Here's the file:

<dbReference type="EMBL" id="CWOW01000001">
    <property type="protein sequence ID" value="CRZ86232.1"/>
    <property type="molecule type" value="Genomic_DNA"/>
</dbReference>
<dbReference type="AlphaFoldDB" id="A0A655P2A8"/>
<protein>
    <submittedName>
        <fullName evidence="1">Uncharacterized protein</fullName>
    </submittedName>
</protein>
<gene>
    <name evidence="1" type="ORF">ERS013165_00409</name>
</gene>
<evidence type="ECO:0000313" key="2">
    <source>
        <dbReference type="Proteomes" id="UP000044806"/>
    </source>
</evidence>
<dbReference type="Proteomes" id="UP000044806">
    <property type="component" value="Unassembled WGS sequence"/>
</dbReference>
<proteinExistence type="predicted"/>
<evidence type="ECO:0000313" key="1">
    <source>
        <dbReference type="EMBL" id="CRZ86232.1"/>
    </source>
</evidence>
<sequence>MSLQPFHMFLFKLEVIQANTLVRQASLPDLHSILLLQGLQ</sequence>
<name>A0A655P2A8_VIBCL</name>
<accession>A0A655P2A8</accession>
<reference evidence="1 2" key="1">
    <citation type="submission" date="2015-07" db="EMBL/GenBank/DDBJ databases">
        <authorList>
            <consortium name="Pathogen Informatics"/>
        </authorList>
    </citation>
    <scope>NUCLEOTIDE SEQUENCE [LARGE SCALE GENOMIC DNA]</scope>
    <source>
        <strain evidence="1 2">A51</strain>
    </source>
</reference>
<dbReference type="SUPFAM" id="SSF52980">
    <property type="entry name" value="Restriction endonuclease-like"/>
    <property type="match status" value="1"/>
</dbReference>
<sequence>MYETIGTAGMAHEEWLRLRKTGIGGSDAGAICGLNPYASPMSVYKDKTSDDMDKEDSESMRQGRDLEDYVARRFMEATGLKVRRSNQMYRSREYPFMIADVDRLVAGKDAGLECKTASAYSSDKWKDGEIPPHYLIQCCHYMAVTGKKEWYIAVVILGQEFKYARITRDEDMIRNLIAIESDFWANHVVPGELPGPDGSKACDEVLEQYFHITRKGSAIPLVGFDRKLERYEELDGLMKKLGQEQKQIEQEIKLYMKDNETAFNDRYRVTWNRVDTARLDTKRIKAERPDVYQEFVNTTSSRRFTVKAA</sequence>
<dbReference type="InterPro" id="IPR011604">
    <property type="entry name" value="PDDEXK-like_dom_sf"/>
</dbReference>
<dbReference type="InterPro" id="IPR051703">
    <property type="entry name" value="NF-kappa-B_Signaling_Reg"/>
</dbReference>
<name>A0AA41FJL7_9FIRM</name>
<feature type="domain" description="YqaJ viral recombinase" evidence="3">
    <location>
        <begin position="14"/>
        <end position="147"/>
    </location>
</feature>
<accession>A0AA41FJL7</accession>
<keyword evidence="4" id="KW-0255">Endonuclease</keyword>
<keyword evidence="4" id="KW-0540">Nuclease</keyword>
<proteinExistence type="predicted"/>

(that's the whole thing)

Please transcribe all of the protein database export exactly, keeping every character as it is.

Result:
<dbReference type="EMBL" id="CWOW01000001">
    <property type="protein sequence ID" value="CRZ86232.1"/>
    <property type="molecule type" value="Genomic_DNA"/>
</dbReference>
<dbReference type="AlphaFoldDB" id="A0A655P2A8"/>
<protein>
    <submittedName>
        <fullName evidence="1">Uncharacterized protein</fullName>
    </submittedName>
</protein>
<gene>
    <name evidence="1" type="ORF">ERS013165_00409</name>
</gene>
<evidence type="ECO:0000313" key="2">
    <source>
        <dbReference type="Proteomes" id="UP000044806"/>
    </source>
</evidence>
<dbReference type="Proteomes" id="UP000044806">
    <property type="component" value="Unassembled WGS sequence"/>
</dbReference>
<proteinExistence type="predicted"/>
<evidence type="ECO:0000313" key="1">
    <source>
        <dbReference type="EMBL" id="CRZ86232.1"/>
    </source>
</evidence>
<sequence>MSLQPFHMFLFKLEVIQANTLVRQASLPDLHSILLLQGLQ</sequence>
<name>A0A655P2A8_VIBCL</name>
<accession>A0A655P2A8</accession>
<reference evidence="1 2" key="1">
    <citation type="submission" date="2015-07" db="EMBL/GenBank/DDBJ databases">
        <authorList>
            <consortium name="Pathogen Informatics"/>
        </authorList>
    </citation>
    <scope>NUCLEOTIDE SEQUENCE [LARGE SCALE GENOMIC DNA]</scope>
    <source>
        <strain evidence="1 2">A51</strain>
    </source>
</reference>
<dbReference type="SUPFAM" id="SSF52980">
    <property type="entry name" value="Restriction endonuclease-like"/>
    <property type="match status" value="1"/>
</dbReference>
<sequence>MYETIGTAGMAHEEWLRLRKTGIGGSDAGAICGLNPYASPMSVYKDKTSDDMDKEDSESMRQGRDLEDYVARRFMEATGLKVRRSNQMYRSREYPFMIADVDRLVAGKDAGLECKTASAYSSDKWKDGEIPPHYLIQCCHYMAVTGKKEWYIAVVILGQEFKYARITRDEDMIRNLIAIESDFWANHVVPGELPGPDGSKACDEVLEQYFHITRKGSAIPLVGFDRKLERYEELDGLMKKLGQEQKQIEQEIKLYMKDNETAFNDRYRVTWNRVDTARLDTKRIKAERPDVYQEFVNTTSSRRFTVKAA</sequence>
<dbReference type="InterPro" id="IPR011604">
    <property type="entry name" value="PDDEXK-like_dom_sf"/>
</dbReference>
<dbReference type="InterPro" id="IPR051703">
    <property type="entry name" value="NF-kappa-B_Signaling_Reg"/>
</dbReference>
<name>A0AA41FJL7_9FIRM</name>
<feature type="domain" description="YqaJ viral recombinase" evidence="3">
    <location>
        <begin position="14"/>
        <end position="147"/>
    </location>
</feature>
<accession>A0AA41FJL7</accession>
<keyword evidence="4" id="KW-0255">Endonuclease</keyword>
<keyword evidence="4" id="KW-0540">Nuclease</keyword>
<proteinExistence type="predicted"/>